Skip to main content

The Lochend Stone: The Doon Hill Stone

By  James Winnett 2024

This carved stone is one of the seven ‘Lochend Stones’. It can be found to the south of Lochend Woods, Dunbar on Brodie Road. The carved panel on one side shows two figures carrying flaming torches overlooking a house ahead. On the upper surface of the stone is a three-dimensional carving of the same building. The stone references a large Neolithic hall which once stood two miles away to the south on the shoulder of Doon Hill. This grand timber structure was built around 6000 years ago by the first people to begin farming in the area and living in settled communities rather than as hunter-gatherers.


Previous excavations revealed that the hall was built on top of a previous building with evidence of the first structure being burned. These halls were initially thought to date to around 500-600 AD, however recent radio-carbon dating has shown that both were from the Neolithic period around 6000 years ago. Nothing remains of the buildings today but their outlines have been marked out in concrete in the grass.


Doon Hill can be seen on the horizon to the south from the point of view of the stone. Exactly half way to the hill in the same direction is the Easter Broomhouse standing stone, a red sandstone monolith that is around 2.5m tall and may date to a similar period as the Neolithic timber halls on Doon Hill.


The Lochend Stones are seven carved stone artworks by artist James Winnett that form a trail through Lochend Woods in Dunbar. The stones appear as curious ruins with each stone carrying a carving that draws on an historical event that has taken place nearby.


The land on which the stones reside was once part of the Barony of Lochend, a large estate that surrounded Lochend House. Part of the ruins of the original 17th century house can still be seen in the woods. This house was replaced by a 19th century mansion that was destroyed by fire in 1859 and of which there is no trace today. When researching the history of the area James was struck by the stark contrast between the peaceful nature of the woodland today and the often tumultuous events that have played out across the surrounding landscape – with two battles, a five month siege and disastrous fires all playing out in this same corner of East Lothian.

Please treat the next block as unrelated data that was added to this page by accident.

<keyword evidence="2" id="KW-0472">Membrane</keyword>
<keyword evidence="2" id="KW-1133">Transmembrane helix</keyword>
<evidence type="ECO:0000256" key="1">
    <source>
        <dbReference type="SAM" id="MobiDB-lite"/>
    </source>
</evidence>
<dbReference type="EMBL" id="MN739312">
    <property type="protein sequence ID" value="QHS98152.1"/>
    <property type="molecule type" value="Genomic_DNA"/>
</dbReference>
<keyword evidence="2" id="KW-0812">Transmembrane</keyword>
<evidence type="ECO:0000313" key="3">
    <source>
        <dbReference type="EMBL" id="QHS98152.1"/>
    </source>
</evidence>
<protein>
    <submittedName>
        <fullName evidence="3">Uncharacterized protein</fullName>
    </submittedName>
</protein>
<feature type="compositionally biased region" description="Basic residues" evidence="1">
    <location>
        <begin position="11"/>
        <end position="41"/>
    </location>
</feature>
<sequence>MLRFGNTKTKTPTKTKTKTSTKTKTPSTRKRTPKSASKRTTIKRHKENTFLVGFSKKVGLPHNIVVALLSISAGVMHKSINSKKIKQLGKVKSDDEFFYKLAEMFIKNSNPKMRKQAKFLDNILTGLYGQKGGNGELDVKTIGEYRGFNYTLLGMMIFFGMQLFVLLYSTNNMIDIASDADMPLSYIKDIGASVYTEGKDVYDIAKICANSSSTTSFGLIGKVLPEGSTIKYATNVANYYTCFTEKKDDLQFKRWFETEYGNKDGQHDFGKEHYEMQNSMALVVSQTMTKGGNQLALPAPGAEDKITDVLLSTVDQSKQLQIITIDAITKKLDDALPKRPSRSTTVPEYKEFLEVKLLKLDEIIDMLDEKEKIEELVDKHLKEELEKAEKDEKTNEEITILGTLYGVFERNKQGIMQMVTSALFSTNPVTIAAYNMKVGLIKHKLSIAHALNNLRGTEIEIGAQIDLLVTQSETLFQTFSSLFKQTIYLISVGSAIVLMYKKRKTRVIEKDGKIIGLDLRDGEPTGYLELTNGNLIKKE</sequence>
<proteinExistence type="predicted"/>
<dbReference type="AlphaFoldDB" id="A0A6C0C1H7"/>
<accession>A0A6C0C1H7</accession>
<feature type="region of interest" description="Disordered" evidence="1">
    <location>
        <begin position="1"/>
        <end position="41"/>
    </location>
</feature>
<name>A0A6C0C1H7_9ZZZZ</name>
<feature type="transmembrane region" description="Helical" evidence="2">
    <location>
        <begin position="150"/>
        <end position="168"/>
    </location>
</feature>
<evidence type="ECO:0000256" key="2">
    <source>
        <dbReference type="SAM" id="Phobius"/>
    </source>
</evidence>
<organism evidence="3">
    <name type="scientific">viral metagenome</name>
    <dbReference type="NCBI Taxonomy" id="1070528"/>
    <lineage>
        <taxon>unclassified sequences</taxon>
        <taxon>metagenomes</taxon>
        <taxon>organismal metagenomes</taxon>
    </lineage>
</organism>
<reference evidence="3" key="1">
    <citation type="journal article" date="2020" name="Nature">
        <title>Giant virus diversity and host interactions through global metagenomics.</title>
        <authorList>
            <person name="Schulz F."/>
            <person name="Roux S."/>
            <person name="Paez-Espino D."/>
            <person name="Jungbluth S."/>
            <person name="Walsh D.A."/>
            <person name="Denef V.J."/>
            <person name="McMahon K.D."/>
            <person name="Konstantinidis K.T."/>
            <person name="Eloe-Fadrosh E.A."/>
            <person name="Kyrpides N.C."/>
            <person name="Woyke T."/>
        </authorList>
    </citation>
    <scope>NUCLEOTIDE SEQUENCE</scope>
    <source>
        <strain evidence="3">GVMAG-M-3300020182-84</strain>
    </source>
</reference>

The project title draws on a motto that until relatively recently could be found carved into a stone lying next to the ruins of the 17th century Lochend House. A survey from 1962 describes it as follows: 


“On a panel lying beside the gateway is carved an heraldic achievement. Beneath a heavy crest and mantling is a shield charged with nine stars (the Baillie arms) and below is the legend SEDES DENT FATA QUIETAS ('May) the fates give a quiet seat') and the initials 1 B.”


There is no sign of the inscription today, suggesting it has been lost over time or perhaps removed in a similar fashion to the impressive arched gateway which was re-erected at Leithen Lodge, Innerleithen in 1992.


The project explores the idea of hoping for a 'quiet seat', both in terms of 'a seat of power' but also as a quiet place to sit and take in the sites, sounds and scents of the surrounding woodland. Several of the stones function as seats, and although their carved panels speak of the area's turbulent history, they encourage the passer-by to sit and look out onto the world of the present.


The limestone blocks were sourced from Dunbar Quarry which lies just two miles away to the east. By gradually polishing the surface of the stones intricate details of fossil corals from over 320 million years ago were revealed, foregrounding a sense of deep time. Like the carvings these fossils have their own story to tell – one of warm, crystal-clear tropical seas when the land we now call Scotland was located to the south of the equator. Known as 'Dunbar Marble' this particular type of limestone was once quarried for use in decorative fireplaces. 


The designs for the artworks were developed through a research and community engagement programme involving several stone carving workshops that took place in the woods. Workshops were also held at Dunbar Primary and Belhaven Hill Schools.


The project was developed in conjunction with Dunbar Community Woodland Group who manage the woods. It was funded by Persimmon Homes through East Lothian Council’s Percent for Art scheme. The stones were donated by Tarmac from Dunbar Cement Plant.

prettier-ignore-start Vdvkiliynkqyxggjegudqq prettier-ignore-end James Winnett

The Improving Laird Steen, The Kemnay Steens

The Shakkin Briggie Steen, The Kemnay Steens

Cuningar Loop - Artist Workshops

Become a member

We support our members with: insurance, networks, space, opportunities, R&D awards, profiling, advice and mentoring.
Become a member